Summer Heat and Your Meds – What’s The Link?
Martha Hunt, MA CAMF
According to the Substance Abuse and Mental Health Services Administration (SAMHSA) certain medications such as psychotropic medications, antidepressants, or alcohol can change how your body responds to heat and how well you recognize that you are in danger of overheating. Heatstroke occurs when the body unable to cool itself and internal body temperatures rise to levels that may cause irreversible brain damage and death.
Psychotropic medications are medications used to treat the symptoms of mental disorders such as schizophrenia, depression, bipolar disorder, anxiety disorders, and attention deficit-hyperactivity disorder (ADHD). These medications can interfere both with your ability to regulate your body temperature and your awareness that you are overheating.
According to the Centers for Disease Control and Prevention (CDC) the risk for heat-related illness and death may also increase among people who use medications for Parkinson’s disease (because they can inhibit perspiration), those who use tranquilizers and users of diuretic medications or "water pills" that affect fluid balance in the body. Certain antihistamines can also lead to heat stroke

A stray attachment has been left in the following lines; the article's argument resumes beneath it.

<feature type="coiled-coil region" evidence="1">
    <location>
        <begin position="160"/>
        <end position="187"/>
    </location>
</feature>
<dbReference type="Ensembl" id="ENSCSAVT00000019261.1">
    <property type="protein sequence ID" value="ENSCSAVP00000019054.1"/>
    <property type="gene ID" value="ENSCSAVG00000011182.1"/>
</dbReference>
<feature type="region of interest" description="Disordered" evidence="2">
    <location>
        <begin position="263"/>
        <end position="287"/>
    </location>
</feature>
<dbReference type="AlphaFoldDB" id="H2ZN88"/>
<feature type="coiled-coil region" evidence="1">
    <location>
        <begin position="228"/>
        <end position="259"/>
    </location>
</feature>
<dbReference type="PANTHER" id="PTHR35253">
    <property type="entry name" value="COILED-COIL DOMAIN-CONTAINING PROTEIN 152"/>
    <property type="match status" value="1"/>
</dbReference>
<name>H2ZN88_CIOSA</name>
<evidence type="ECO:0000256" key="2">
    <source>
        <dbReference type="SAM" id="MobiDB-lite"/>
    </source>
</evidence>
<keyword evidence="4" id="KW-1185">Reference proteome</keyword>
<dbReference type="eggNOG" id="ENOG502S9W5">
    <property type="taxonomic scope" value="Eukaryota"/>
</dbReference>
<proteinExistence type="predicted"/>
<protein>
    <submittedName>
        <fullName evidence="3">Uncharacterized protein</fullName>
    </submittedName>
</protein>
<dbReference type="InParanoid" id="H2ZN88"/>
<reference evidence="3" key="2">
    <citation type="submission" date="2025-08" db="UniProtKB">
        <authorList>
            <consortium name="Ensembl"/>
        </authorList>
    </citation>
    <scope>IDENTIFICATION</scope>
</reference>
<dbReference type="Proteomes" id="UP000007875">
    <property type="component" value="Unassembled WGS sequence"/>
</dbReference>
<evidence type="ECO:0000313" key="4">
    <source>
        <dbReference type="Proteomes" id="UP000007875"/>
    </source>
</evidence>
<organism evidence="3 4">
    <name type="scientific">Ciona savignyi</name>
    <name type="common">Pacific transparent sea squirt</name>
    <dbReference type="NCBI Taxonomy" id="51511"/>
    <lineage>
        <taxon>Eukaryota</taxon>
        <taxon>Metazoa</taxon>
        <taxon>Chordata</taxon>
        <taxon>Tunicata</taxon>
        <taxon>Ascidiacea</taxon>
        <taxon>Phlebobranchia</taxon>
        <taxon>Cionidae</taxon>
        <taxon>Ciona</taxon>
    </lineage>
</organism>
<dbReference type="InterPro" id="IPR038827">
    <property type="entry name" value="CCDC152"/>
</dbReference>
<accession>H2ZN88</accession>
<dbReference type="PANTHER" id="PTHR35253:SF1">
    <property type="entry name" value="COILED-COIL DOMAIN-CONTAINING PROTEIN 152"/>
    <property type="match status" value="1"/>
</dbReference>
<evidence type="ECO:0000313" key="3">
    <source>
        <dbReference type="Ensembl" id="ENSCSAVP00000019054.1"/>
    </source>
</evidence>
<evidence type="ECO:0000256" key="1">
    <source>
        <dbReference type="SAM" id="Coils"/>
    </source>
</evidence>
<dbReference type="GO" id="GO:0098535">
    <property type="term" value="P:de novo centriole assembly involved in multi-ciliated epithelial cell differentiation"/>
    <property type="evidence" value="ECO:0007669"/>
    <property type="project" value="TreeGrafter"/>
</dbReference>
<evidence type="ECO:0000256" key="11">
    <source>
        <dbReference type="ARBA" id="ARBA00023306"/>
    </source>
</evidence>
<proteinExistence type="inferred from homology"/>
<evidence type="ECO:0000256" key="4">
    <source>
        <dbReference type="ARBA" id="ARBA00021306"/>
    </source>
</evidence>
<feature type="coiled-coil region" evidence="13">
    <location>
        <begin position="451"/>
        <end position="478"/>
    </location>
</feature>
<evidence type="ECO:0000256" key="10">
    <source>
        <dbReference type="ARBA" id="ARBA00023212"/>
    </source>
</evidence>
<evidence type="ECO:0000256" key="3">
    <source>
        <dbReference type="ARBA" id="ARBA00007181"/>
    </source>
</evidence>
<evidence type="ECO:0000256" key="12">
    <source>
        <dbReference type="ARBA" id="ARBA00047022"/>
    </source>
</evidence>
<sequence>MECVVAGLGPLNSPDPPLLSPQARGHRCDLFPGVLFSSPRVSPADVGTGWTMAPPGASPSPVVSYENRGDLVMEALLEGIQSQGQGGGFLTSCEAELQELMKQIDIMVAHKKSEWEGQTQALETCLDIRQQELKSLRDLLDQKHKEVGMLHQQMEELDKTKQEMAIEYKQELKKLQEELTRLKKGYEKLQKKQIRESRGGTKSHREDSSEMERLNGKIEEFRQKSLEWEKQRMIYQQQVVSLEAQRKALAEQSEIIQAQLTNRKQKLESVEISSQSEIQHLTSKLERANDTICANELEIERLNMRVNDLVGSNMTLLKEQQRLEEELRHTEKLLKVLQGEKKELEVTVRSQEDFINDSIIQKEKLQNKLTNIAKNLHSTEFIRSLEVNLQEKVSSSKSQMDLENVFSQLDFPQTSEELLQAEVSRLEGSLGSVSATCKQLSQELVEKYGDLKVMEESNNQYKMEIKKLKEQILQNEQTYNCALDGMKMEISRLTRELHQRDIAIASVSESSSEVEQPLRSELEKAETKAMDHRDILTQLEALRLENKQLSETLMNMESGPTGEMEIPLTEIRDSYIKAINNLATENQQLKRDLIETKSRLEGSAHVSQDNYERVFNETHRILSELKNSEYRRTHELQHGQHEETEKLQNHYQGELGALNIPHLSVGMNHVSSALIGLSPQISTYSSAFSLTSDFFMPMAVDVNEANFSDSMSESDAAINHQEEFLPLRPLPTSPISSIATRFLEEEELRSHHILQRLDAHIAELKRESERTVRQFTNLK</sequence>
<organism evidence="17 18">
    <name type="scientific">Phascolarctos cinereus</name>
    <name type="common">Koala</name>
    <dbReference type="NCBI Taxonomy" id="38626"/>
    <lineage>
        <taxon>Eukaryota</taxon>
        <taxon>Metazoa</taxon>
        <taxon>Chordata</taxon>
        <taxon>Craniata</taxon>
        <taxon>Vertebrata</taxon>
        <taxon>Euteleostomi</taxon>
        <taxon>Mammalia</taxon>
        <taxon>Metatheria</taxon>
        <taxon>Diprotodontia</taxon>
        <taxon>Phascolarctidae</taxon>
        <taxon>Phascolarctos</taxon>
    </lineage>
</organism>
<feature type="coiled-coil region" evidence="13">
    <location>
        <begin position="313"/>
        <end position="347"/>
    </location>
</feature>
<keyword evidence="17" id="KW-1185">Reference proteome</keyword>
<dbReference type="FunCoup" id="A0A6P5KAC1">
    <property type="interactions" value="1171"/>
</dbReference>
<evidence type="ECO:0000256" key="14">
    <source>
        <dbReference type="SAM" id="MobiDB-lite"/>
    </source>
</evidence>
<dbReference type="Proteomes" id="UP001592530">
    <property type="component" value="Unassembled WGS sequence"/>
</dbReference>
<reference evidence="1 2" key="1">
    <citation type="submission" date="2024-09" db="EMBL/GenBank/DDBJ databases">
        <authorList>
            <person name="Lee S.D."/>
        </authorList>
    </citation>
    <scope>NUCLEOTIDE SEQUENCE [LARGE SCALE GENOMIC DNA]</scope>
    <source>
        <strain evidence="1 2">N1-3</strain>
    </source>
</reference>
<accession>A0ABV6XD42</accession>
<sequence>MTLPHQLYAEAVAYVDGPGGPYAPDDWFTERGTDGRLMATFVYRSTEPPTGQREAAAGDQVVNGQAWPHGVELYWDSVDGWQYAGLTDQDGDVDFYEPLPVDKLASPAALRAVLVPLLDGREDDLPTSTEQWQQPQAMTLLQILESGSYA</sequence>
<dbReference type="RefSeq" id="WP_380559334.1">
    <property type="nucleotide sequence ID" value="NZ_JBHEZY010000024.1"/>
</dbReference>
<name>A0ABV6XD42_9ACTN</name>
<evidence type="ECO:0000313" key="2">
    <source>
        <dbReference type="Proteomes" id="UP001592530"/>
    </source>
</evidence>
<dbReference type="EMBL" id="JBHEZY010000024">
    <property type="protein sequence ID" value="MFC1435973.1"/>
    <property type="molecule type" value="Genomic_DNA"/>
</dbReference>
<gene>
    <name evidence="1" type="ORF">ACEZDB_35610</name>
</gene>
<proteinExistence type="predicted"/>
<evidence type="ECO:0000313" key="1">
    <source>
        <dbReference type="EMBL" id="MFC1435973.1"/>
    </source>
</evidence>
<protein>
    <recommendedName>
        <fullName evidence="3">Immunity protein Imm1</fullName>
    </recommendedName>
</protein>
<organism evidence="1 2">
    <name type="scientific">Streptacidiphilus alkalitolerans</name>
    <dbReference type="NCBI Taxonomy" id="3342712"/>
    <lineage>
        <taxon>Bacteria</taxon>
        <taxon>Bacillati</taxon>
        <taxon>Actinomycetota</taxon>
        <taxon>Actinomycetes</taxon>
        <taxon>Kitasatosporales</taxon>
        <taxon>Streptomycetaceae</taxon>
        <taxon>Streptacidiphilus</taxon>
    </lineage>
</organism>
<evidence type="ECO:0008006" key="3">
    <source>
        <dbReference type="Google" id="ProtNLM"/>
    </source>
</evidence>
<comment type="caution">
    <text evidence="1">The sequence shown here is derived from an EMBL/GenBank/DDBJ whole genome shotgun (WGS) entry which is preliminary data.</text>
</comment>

Also watch out for nutrition supplements that boost your metabolism or advertise that you will lose weight or build muscle. These supplements increase the risk of heat stroke by revving up metabolism. This can produce extreme amounts of body heat and can lead to death or brain injury.
For more information on heat injury, visit the CDC's “Extreme Heat: A Prevention Guide to Promote Your Personal Health and Safety” (http://www.bt.cdc.gov/disasters/extremeheat/) for information on how to prevent, recognize, and treat heat-related illnesses.